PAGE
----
Speculative Flow

What is Speculative Flow

Speculative flow is the movement of hot money into shares of a sector or specific company or an asset class in an attempt to earn short-term gains. Speculative flow can be sustained or short-lived, and if large enough, the increased demand will create upward pressure on the price of the securities where the money is flowing.

Understanding Speculative Flow

Speculation should not be confused with informed investing. Speculators typically know very little about the fundamentals of a company or a sector, or the underlying drivers of a particular asset class. However, if they believe something will go up, they may place their bets on the object of their adoration. Other like-minded speculators may catch wind of a hot trade and join in, adding to the speculative flow of money into a security — a stock, sector ETF, junk bonds, a foreign currency, cryptocurrency, etc.

While speculative flow generally has a bad rep as far as its effects are concerned, it can also prove to be a force for good. For example, speculative flow can provide liquidity to nascent companies or sectors that are struggling to reach their market potential. An influx of money can help such sectors scale and build out the necessary infrastructure and marketing strategy necessary to gain new audiences. Speculative flow can have the same effect on developing or underdeveloped economies, enabling them to kickstart growth.

Key Takeaways

  • Speculative flow is the movement of hot money into shares of a sector or company or asset class for short-term gains.
  • Speculative flow is not generally grounded on deep fundamentals or analysis.
  • Speculative flows can also have a positive effect on nascent sectors or companies struggling to build out new markets.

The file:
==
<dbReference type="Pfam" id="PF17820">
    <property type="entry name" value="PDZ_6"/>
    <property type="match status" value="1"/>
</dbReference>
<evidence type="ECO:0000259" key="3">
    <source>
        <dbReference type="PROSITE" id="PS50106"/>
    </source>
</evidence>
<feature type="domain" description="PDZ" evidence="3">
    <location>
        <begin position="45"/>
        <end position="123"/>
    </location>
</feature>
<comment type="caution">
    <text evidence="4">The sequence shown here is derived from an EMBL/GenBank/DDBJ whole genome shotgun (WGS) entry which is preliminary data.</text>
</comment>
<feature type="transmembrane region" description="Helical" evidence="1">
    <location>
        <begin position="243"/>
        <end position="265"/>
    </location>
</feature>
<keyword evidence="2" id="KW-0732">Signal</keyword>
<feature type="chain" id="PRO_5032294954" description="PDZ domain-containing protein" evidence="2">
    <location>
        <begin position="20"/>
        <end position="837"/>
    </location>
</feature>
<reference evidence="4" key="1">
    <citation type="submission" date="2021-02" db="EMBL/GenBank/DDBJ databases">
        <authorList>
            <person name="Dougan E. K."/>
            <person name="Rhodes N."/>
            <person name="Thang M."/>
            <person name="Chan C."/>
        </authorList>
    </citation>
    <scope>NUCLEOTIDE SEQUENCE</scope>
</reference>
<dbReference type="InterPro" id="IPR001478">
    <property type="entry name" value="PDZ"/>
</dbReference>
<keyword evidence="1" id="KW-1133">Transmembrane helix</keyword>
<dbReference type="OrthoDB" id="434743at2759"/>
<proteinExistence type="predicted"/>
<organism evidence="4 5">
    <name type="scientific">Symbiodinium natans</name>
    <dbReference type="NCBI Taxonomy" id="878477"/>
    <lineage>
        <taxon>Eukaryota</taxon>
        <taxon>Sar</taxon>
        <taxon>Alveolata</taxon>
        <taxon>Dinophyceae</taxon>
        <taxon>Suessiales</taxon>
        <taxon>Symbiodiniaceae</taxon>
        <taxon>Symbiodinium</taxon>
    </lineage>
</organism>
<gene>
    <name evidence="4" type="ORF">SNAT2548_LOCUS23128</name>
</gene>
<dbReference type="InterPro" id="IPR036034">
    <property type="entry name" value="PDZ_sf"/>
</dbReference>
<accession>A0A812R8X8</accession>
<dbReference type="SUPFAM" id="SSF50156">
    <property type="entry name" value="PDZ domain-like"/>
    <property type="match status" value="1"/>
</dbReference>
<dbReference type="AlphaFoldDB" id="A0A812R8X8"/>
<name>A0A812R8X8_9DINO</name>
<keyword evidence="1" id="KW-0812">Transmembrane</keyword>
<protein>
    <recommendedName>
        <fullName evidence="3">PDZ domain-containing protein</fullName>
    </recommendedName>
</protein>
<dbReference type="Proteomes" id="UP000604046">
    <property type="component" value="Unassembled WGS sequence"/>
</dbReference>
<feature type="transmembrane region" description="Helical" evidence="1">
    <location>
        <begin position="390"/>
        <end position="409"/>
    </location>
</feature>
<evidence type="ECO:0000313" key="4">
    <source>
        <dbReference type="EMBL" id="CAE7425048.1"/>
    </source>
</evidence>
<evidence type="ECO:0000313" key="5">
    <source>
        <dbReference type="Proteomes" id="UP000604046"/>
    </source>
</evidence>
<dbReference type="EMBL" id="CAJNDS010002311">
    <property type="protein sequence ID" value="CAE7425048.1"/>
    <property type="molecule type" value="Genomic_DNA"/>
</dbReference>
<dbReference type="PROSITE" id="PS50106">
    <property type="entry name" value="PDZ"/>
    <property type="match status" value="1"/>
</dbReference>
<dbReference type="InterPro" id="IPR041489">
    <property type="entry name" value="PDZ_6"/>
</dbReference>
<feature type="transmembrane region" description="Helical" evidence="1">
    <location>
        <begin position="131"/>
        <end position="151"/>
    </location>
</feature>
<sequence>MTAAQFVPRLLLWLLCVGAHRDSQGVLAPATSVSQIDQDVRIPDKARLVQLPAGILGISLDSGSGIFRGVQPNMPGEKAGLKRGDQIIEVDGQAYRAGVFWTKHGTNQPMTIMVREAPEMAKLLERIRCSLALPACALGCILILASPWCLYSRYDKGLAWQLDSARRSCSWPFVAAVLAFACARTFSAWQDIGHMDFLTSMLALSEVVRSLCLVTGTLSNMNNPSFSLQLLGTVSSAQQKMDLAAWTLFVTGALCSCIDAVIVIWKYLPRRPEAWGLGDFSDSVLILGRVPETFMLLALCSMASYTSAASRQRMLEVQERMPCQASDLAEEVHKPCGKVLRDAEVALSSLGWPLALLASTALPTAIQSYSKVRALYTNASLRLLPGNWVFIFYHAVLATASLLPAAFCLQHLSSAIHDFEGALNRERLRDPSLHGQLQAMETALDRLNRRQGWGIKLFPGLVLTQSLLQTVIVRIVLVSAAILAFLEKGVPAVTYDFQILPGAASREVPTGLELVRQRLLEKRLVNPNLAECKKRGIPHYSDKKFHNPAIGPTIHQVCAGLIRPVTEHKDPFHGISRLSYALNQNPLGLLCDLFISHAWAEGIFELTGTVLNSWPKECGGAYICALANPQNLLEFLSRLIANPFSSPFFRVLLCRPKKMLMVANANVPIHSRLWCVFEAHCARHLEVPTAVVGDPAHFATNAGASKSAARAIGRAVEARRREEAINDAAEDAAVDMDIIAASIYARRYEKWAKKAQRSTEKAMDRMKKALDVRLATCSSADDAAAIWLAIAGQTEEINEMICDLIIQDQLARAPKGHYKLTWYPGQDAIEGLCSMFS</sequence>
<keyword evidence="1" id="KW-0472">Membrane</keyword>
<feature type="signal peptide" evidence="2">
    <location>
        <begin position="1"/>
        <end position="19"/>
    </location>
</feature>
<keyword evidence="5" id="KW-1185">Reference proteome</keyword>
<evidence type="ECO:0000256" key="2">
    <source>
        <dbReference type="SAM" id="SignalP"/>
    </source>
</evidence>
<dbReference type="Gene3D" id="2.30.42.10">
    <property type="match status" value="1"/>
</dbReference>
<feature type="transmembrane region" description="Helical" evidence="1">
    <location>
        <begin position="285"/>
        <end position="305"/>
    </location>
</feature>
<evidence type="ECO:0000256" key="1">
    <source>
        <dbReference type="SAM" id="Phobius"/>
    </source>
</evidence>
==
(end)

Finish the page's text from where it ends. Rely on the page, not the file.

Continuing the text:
Example of Speculative Flow

On any given trading day, there are speculative flows to be found in all corners of the markets. The ones reported in the news happen to be the more interesting cases involving names or asset classes that many people have familiarity with. Take Twitter, for example, which went public in 2013. Shortly after it hit the market, massive speculative flow took the stock from its IPO price of $26 per share to close to $45 by the end of its first trading day. Speculative flows into the stock regularly occur when the rumor mill spins that the company will be bought.

Another example of an asset class that is prone to speculative flow — this one global and gargantuan — is crude oil. When traders expect Middle East tensions to erupt, OPEC to stick together, or supply of oil to otherwise be constrained, they may aggressively buy crude oil futures contracts in an attempt to reap short-term profits from a potential spike in oil prices.

Another example of speculation occurred during the housing crisis of 2006. Speculators pumped money into the housing market and pushed up supply of available housing stock in anticipation of gains. Their reasoning for a boom in the housing market was not based on present economic reality. According to research, it was anchored, in part, on extrapolation from past housing market changes. However, the script was altered in 2006 and the housing glut did not transform into a boom or profits. Instead it led to a crash.

Article Sources
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  1. Twitter. "We Just Priced Our IPO." Accessed March 15, 2021.

  2. Yahoo Finance. "Twitter, Inc. (TWTR)." Accessed March 15, 2021.

  3. The Review of Financial Studies. "Economic Consequences of Housing Speculation," Page 1. Accessed March 15, 2021.

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